Do you have a favourite place in London?
Another question with many answers – haha! My favorite place in London is Taj Mahal restaurant in Streatham. It’s the first place I went to eat when arriving in London, and every time I go and sit down for a curry there it feels a little bit emotional. Though, to be a little bit more relatable and talk about a place that others might know, my other favorite place in London is the Barbican Centre. It’s an actual post-war microcosm, with almost everything a community needs to thrive. It’s the best place to go for a walk in my opinion. They put on some amazing art exhibitions as well, and it will be the first place I go when things start reopening after lockdown.
Any tips for new students who might be thinking about studying Interior Architecture and Design (including foundation year) at London Met?
Get your architectural drawing supplies/tools ready and have them before you begin so you can get an idea of how to use them. This is much more important than, say, studying up on various architecture movements or famous architects in the hopes of carrying a conversation with fellow students or lecturers. That information won't often be expected of you, but knowing how to use an adjustable set square definitely will be! Also, if you can, buy them in person at one of the amazing art stores around London Met, as opposed to on Amazon, because the quality is much better. My favorite store is Great Art in Hoxton. You won’t regret investing in your tools as you will use them for years and years to come.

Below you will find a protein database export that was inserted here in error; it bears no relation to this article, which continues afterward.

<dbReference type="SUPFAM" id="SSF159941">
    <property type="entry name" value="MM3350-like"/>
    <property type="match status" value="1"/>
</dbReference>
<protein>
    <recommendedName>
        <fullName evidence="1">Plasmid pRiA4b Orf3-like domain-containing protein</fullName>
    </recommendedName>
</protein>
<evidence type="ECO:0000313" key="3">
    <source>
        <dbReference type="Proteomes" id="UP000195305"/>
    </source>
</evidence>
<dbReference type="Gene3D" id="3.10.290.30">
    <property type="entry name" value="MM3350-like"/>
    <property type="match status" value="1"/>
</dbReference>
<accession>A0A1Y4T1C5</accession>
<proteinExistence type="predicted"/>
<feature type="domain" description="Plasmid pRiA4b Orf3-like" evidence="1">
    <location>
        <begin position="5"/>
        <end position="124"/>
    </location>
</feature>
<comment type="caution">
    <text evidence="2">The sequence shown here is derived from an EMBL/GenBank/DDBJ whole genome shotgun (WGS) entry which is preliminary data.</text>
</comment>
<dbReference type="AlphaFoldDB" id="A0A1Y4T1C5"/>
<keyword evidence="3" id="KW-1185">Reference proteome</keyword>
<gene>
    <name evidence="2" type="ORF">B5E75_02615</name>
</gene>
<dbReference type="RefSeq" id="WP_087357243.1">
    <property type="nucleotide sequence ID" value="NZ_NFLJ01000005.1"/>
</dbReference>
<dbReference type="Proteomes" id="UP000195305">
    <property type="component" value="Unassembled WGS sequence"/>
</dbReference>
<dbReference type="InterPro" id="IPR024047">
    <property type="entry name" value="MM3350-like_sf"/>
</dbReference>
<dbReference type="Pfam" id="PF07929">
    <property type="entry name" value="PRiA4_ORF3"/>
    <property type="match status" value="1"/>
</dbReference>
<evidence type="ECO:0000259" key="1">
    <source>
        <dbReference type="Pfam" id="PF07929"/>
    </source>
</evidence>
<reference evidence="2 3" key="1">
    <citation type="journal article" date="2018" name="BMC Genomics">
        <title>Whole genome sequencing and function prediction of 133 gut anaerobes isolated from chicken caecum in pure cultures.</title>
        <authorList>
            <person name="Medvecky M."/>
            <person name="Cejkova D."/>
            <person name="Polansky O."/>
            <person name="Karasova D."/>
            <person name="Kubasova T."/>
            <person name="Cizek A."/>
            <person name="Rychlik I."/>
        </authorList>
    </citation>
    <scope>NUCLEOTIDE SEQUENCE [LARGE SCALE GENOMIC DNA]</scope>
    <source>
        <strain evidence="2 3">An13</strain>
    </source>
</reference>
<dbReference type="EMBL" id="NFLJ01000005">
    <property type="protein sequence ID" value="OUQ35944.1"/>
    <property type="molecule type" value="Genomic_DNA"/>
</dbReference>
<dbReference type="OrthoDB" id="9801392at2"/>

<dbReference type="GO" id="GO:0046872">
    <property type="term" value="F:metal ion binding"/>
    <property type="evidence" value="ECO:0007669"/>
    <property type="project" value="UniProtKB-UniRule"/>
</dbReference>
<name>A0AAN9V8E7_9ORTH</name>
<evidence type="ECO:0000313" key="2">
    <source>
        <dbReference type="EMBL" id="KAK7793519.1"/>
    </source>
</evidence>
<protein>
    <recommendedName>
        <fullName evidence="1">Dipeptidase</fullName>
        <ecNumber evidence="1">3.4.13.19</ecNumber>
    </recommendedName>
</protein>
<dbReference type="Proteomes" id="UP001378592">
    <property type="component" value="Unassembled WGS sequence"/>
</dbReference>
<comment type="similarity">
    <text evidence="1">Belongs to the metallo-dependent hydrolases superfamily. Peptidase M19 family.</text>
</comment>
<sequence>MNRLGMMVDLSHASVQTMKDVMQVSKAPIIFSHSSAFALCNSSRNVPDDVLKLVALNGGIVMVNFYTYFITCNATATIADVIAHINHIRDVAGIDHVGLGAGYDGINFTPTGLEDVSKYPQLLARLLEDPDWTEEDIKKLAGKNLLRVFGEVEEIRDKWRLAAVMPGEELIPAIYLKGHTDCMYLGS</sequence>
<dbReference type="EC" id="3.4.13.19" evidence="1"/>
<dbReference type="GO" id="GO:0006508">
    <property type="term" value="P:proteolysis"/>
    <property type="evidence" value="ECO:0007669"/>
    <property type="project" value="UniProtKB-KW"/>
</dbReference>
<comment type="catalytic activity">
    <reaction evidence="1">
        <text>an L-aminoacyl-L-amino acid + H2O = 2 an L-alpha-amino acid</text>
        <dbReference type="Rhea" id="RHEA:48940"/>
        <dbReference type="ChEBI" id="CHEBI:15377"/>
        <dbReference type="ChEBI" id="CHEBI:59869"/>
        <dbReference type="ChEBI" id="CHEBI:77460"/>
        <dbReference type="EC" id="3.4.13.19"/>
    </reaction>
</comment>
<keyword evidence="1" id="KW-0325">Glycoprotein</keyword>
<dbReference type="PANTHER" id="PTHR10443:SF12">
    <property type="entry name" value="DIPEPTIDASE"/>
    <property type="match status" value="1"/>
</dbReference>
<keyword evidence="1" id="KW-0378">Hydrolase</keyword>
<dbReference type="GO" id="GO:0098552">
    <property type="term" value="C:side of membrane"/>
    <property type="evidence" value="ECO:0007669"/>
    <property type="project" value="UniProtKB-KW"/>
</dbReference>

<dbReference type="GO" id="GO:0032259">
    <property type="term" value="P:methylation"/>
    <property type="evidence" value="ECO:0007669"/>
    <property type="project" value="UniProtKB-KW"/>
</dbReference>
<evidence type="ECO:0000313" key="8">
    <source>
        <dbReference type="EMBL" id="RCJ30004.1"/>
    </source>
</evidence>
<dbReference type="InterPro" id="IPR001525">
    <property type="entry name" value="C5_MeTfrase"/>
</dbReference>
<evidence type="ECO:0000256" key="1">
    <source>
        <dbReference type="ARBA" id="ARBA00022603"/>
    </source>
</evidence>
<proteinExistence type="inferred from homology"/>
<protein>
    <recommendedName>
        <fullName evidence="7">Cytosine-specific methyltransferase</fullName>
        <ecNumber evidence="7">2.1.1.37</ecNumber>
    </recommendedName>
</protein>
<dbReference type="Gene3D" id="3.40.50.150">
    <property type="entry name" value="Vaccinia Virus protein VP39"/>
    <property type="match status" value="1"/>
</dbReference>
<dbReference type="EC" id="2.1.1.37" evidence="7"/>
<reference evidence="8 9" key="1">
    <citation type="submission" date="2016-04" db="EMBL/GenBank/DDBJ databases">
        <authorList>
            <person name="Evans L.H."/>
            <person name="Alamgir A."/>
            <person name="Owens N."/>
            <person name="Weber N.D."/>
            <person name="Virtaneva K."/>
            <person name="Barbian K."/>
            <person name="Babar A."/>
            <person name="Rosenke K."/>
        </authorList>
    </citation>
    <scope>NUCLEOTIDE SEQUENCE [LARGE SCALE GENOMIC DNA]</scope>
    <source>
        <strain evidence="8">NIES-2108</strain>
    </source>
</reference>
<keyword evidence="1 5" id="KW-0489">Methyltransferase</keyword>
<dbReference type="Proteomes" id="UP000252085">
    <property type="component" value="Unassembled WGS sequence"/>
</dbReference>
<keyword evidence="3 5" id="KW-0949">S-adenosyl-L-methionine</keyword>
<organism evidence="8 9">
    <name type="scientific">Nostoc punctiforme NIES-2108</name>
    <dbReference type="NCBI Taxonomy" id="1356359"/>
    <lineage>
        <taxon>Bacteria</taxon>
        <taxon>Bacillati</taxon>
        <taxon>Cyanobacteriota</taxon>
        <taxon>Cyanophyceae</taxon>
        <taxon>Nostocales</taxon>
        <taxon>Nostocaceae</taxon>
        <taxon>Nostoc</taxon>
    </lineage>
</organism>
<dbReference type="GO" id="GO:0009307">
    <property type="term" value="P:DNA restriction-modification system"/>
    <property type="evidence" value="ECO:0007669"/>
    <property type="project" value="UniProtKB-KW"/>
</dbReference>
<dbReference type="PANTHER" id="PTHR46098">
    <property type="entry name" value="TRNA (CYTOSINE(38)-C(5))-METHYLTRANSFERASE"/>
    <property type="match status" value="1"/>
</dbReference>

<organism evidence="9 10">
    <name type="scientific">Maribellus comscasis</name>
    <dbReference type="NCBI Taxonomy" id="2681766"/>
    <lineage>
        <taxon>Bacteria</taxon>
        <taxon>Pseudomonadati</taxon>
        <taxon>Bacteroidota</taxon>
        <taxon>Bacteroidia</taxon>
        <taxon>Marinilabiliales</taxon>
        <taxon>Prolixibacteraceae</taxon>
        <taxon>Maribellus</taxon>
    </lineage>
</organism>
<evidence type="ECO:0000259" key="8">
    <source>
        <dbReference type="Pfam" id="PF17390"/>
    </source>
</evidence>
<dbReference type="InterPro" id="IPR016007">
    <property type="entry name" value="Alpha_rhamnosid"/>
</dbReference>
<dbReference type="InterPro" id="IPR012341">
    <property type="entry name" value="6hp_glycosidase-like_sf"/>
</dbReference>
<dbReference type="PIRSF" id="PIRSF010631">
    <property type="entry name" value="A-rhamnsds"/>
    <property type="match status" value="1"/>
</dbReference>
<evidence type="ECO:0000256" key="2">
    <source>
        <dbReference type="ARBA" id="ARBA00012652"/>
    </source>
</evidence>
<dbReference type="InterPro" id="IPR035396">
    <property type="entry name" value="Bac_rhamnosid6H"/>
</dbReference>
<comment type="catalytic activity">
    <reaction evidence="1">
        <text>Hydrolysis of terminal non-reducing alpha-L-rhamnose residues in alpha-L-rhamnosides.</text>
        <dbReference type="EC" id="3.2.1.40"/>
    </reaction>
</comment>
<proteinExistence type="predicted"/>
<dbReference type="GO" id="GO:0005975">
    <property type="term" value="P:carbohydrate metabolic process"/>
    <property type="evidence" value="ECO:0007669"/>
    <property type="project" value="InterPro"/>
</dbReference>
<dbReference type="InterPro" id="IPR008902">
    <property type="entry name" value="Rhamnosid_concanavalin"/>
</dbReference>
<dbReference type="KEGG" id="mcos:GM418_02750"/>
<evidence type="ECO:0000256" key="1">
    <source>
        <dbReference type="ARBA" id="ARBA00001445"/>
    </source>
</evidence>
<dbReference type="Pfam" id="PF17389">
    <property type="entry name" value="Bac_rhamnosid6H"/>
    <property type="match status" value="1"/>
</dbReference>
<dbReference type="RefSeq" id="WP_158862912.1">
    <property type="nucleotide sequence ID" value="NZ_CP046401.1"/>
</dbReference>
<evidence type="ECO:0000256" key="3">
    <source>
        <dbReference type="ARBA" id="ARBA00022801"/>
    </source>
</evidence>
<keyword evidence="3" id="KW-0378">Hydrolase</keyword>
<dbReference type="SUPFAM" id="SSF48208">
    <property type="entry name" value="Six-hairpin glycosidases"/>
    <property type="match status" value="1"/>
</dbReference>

Do you know what you’d like to do in the future or which career path you’d like to take?
I want to be certified by the Royal Institute of British Architects (RIBA). After that, I don’t know where architecture will take me. The great thing about a degree in architecture is that there are many directions you can go with it. I would love to do something community-based, possibly even residential. I can imagine myself employed at a smaller firm which identifies and solves local issues in community housing and development. I have also thought about studying product design as I have always wanted to invent things that can improve the human experience.
Thank you for such a detailed insight into your course, Hailey! Finally, is there anything else you’d like to tell us about your time at London Met that we didn't cover?
The experiences I’ve gained since studying at London Met are invaluable to me. I have changed and developed so much that who I was before is hardly recognisable to me now, and I’m genuinely proud of that growth.
Don’t be afraid to do the things you want to do. I was 24 when I began university again. I could have easily said that it was “too late” and I truly would have not known what I was missing out on. Utilise the help you’re offered in any necessary way you can. The support systems and faculty at London Met will help you through the whole process, from applying to preparing for your first day. The friends you meet will be there for you when things aren’t going your way. The place from which you moved will be waiting for you when you go back to visit. To any current or prospective students out there, international or studying in your home city, you are brave. The education you’re getting can only change your life in positive ways.